Israel’s freedom came because they left Egypt, crossed the Red Sea, died in the wilderness, crossed the Jordan and entered the Promised Land.

They are now in slavery again and this was John’s re-enactment, a new Exodus, not a fleeing to a Promised Land but a return to God.

The Mikveh was common to the people and is still practiced by Jews today. The ritual baths outside the temples helped worshippers rid themselves of the inner dirt that they had become contaminated by prior to them worshipping Jehovah. It symbolised confession of sin with a hope of forgiveness. It also indicated that the person was walking from the old into the new. It was a common and regular practice. There was nothing unusual.

Except that is until John comes along.

Granted the river Jordan would be seen as an unusual Mikveh, but where is the temple? This was not for John about worship

John had brought the people back to the Jordan where they had gone through to their Promised Land to show them that they were still after all these years in need not of the Mosaic Law with all of its 613 commandments which they couldn’t keep, but in need of a Redeemer! They were still needing a Moses figure.

The Law cannot do it. The Redeemer can.

Stop trying to satisfy and fulfil and do in order to be acceptable rather come away from the old life, from your Egypt, through the Mikveh.

The importance of the wilderness

The importance of the wilderness

Luke 3: 2 “…the word of God came to John son of Zechariah in the wilderness.”

John had positioned himself in the wilderness ready for God.

There is no better place than the wilderness.

The wilderness is a special place for us in the Bible because it teaches us many lessons from the story of the Israelites.

The wilderness years were not wandering years. Nearly 1 year was spent at Mount Sinai where Moses was up and down the mountain getting revelation and instruction for the building of the tabernacle. They then at the foot of Sinai built the tabernacle and then moved on. But for 38 years they were in Kadesh Barnea because spies had brought a bad report, they never moved on and a generation died. Their total travelling time took less than 2 years arriving at the Promised Land with a fresh generation of leaders. It was the wilderness where they died except for 2 men, Joshua and Caleb.


The goal of the Exodus was to take Egypt out of the Israelites. The people at the Exodus are a fearful and frightened people. By the time they get to the Jordan they are ready to fight as an army. It was the wilderness that changed them.


‘Wilderness’ in Hebrew is ‘Midbar’ and it means ‘word’. Where did the Torah (first 5 OT books) come from? It wasn’t from Egypt nor the Promised Land. Where did they encounter God? It was the wilderness where revelation was given and they experienced God.


We need the wilderness years.

The place where we die in order to live.

The place where we are changed.

The place where we hear from God and encounter Him.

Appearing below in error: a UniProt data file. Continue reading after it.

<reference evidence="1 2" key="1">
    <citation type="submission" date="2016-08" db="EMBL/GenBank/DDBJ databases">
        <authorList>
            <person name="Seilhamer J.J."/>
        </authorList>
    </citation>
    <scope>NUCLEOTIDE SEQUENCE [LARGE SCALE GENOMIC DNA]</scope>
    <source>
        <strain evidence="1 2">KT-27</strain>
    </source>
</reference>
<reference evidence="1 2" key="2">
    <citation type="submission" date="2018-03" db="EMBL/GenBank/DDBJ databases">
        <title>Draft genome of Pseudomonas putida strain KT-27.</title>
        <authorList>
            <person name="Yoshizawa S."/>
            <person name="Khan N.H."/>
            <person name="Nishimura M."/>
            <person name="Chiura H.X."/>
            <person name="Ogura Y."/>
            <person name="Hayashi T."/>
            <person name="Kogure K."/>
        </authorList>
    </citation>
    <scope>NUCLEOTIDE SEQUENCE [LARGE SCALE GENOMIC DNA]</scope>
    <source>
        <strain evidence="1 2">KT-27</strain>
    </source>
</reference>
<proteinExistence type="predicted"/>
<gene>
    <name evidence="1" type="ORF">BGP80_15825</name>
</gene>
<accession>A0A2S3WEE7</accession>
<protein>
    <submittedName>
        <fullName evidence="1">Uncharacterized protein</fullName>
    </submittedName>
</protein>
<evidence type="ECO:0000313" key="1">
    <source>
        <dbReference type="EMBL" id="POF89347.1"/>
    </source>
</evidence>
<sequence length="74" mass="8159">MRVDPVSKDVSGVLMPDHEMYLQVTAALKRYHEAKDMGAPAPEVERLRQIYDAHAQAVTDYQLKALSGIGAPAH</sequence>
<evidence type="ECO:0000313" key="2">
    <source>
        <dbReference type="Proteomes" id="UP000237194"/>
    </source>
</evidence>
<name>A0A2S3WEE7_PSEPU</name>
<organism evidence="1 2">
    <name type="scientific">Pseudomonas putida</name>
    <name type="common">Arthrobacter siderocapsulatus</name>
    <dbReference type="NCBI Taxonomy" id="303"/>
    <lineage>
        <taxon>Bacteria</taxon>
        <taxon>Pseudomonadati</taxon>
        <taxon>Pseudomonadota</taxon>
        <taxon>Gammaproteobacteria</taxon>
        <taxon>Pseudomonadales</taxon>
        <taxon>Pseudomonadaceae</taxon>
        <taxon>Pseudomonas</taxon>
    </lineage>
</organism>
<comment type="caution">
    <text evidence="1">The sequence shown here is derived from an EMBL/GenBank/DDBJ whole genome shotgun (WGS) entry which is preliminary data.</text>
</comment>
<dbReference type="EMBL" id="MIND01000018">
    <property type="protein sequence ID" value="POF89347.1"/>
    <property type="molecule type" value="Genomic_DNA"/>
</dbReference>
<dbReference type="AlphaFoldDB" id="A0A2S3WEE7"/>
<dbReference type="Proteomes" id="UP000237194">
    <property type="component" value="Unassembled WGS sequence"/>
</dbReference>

He will be here soon!

He will be here soon!

Luke 3: 1-2

“In the fifteenth year of the reign of Tiberius Caesar—when Pontius Pilate was governor of Judea, Herod tetrarch of Galilee, his brother Philip tetrarch of Iturea and Traconitis, and Lysanias tetrarch of Abilene— during the high-priesthood of Annas and Caiaphas …”

Luke mentions a group of leaders and he does so to show that the world at that time was run by evil men. And we are later shown that this is to be expected because Luke believes very much that they were appointed by the devil. In the temptation of Jesus Luke records how the devil has been given all the kingdoms of the world and he can appoint and remove as he wants, so he thinks.

So let’s look at these men

Tiberius Claudius Caesar Augustus, simply called Tiberius, was the Roman emperor during the life of Jesus.  A Roman author of the first century called Pliny the Elder wrote of Tiberius “the gloomiest of men” He certainly was the most evil of men.

Bi-sexual, paedophile, a dark horrible man.

According to Josephus, he “made death the penalty for the slightest offenses” and people would be killed for even speaking ill of him.

He was considered borderline mad.

The term “old goat” meaning a lecherous old man preying on younger people was coined because of his sexual deviances.

Yet bizarrely, he was worshipped as a god, honoured by having the Sea of Galilee renamed after him and also Herod Antipas built a city in honour of him (John 6).


Pontius Pilate, governor of Judea and of nervous disposition in the north which wasn’t completely under Roman control, not like the south. The Jews hated him for his disgraceful behaviour towards their Temple. He brought in the Roman standards into their Holy City; put golden shields of names and images of Roman deities in the Temple and according to Luke in 13 he killed men in their Temple worship and mixed their blood with that of their animal sacrifice.